Working as a developer requires very specific qualifications—a set of norms, priorities, and even languages that are often foreign to non-developers.
As a result, working with a developer can also call for a particular set of skills. But the key to building great relationships and easing tension between developers and non-developers is simple: it all starts with communication.
If you work with developers, whether you're in marketing, editorial, ops, or another department, chances are you've experienced the disconnect between these siloed fields first hand. Maybe not in a full-on interdepartmental feud, but what about a missed deadline caused by lack of communication? A terse email that could've easily been avoided? Experiences like these are not uncommon.
"Include [developers] in the planning process." If a product or feature is going to need a developer down the line, it's best to include them from the beginning. They don't need to have creative input, but their technical expertise will help keep the plan on the right track and avoid delays in the future.
"Don't make assumptions." Only a developer can know how technically complicated something is going to be. Don't assume that any request will be quick or easy. Coordinate with your developers to "evaluate the complexity of a task," says Dmitry, "before [establishing] a hard deadline."
In the end, a successful relationship with your developers is all about communication. Effectively communicating across departments isn't easy, but it starts with recognizing your pain points and improving from there. "Talk to your developers about your projects, don't just hand them assignments," Dmitry suggests. "Remember: You're all in this together."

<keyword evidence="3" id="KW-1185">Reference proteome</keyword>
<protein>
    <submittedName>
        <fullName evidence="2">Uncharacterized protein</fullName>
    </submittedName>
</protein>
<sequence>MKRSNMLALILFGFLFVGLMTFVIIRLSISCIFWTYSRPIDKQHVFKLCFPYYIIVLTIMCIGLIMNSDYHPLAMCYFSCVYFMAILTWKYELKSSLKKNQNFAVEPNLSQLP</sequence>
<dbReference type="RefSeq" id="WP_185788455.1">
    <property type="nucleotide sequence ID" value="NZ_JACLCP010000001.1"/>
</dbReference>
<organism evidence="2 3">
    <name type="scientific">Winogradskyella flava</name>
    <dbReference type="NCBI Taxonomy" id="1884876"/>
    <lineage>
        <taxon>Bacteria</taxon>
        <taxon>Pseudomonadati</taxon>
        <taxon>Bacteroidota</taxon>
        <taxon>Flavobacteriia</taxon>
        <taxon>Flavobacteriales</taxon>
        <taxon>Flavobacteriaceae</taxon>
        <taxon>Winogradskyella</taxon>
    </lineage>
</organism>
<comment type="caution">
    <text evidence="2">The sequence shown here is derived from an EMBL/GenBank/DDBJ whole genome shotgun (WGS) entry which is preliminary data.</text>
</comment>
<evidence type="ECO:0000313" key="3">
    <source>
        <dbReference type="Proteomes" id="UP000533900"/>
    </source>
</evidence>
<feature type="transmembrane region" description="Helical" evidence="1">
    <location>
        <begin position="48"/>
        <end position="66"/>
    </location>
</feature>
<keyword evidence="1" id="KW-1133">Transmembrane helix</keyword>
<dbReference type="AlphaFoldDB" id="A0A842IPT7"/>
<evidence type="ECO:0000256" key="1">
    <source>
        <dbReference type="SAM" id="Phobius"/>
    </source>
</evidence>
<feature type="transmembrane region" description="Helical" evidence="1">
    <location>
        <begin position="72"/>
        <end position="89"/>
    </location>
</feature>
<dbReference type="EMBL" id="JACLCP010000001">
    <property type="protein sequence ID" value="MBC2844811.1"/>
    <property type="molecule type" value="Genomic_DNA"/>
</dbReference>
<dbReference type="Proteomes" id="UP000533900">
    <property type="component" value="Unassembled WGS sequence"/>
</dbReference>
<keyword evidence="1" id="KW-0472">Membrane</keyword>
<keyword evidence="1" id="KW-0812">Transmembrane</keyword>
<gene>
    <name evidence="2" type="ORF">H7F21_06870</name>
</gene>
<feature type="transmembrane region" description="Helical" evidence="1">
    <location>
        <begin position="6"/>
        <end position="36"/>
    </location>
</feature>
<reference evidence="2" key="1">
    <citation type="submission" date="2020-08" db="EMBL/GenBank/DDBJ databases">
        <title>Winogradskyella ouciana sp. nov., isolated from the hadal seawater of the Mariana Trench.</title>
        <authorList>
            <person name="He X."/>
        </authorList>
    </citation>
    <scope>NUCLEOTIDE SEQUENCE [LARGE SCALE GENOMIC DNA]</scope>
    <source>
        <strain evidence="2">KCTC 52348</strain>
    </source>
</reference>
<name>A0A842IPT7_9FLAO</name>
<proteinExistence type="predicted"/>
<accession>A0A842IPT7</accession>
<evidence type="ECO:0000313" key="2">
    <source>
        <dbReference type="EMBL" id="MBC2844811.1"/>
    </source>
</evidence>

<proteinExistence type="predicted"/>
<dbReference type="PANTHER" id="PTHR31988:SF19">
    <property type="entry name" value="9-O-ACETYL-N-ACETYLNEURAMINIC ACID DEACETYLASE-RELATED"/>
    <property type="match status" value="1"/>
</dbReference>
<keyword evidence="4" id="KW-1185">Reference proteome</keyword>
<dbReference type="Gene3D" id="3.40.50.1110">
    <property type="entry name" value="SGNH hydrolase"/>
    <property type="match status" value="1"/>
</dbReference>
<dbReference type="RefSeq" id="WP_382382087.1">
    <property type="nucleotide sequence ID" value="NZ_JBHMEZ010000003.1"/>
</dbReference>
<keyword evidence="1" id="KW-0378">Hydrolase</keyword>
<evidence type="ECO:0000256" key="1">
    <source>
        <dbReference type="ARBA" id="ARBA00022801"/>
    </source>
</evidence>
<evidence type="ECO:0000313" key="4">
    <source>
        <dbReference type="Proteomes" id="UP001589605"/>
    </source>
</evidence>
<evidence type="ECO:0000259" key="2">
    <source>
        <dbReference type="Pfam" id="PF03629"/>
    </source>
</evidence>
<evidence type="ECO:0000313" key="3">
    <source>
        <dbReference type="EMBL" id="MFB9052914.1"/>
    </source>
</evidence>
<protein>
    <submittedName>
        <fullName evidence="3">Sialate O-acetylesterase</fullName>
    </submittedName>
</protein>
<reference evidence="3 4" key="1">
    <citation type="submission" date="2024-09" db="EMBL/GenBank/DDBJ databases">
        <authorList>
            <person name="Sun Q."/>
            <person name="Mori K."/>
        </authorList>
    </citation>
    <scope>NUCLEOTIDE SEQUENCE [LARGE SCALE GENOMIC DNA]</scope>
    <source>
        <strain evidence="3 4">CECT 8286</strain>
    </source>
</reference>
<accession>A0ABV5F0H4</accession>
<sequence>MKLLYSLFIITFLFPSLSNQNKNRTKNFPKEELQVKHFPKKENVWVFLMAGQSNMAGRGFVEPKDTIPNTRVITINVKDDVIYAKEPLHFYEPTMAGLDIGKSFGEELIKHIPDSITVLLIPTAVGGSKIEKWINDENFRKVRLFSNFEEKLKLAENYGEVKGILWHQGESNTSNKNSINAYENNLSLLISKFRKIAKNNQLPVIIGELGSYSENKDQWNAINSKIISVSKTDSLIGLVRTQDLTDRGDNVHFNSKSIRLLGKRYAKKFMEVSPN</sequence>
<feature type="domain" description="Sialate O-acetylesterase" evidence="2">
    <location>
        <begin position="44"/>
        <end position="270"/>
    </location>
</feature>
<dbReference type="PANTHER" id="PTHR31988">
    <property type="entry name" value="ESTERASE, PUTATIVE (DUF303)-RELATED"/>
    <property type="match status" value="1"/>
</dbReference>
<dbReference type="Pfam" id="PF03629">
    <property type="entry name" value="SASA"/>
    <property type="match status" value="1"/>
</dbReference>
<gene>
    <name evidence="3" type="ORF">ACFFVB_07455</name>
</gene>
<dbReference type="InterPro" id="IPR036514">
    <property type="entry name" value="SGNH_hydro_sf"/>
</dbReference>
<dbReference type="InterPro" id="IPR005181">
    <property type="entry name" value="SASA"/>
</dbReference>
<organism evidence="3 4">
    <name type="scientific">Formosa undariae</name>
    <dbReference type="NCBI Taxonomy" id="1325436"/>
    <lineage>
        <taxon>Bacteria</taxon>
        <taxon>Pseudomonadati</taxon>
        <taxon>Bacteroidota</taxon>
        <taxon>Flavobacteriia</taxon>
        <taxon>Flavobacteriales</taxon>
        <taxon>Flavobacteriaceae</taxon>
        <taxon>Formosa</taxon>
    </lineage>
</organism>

I have a friend whose discerning toddler refuses to eat her preschool lunch unless it's in a bento box. I get it; baby carrots are much more appealing when stacked in their little compartment than not. That made me think: when did adult lunchtime stop being fun? When did a soggy sandwich brought from home or a $12 bowl of greens, scarfed down in 10 minutes while scrolling through emails, come to define midday sustenance? Enter adult lunchables.
A Q&A with Netskope's Senior Engineering Manager May Yan
May Yan has spent most of her impressive decades-long engineering career in California, but I asked her to take me back to the beginning — to when she first moved to the Golden State from China to get her Master's Degree in Computer Engineering at Santa Clara University. Were there any challenges, I wondered, as she adjusted to life and corporate culture in the U.S.?
It's pretty common in your 20s and 30s to feel like you're treading water financially – dealing with the immediate bills and expenses and not thinking too far beyond the next year or two. But this is the ideal time to think about the financial objectives you want to achieve. The best rewards don't come without risks, and there's no better time to start setting goals and taking chances.
In an interview, it's hard to anticipate what questions an interviewer will ask, but there is one that they are guaranteed to ask every single time (and it may be the most important question of the interview): "Do you have any questions for me?"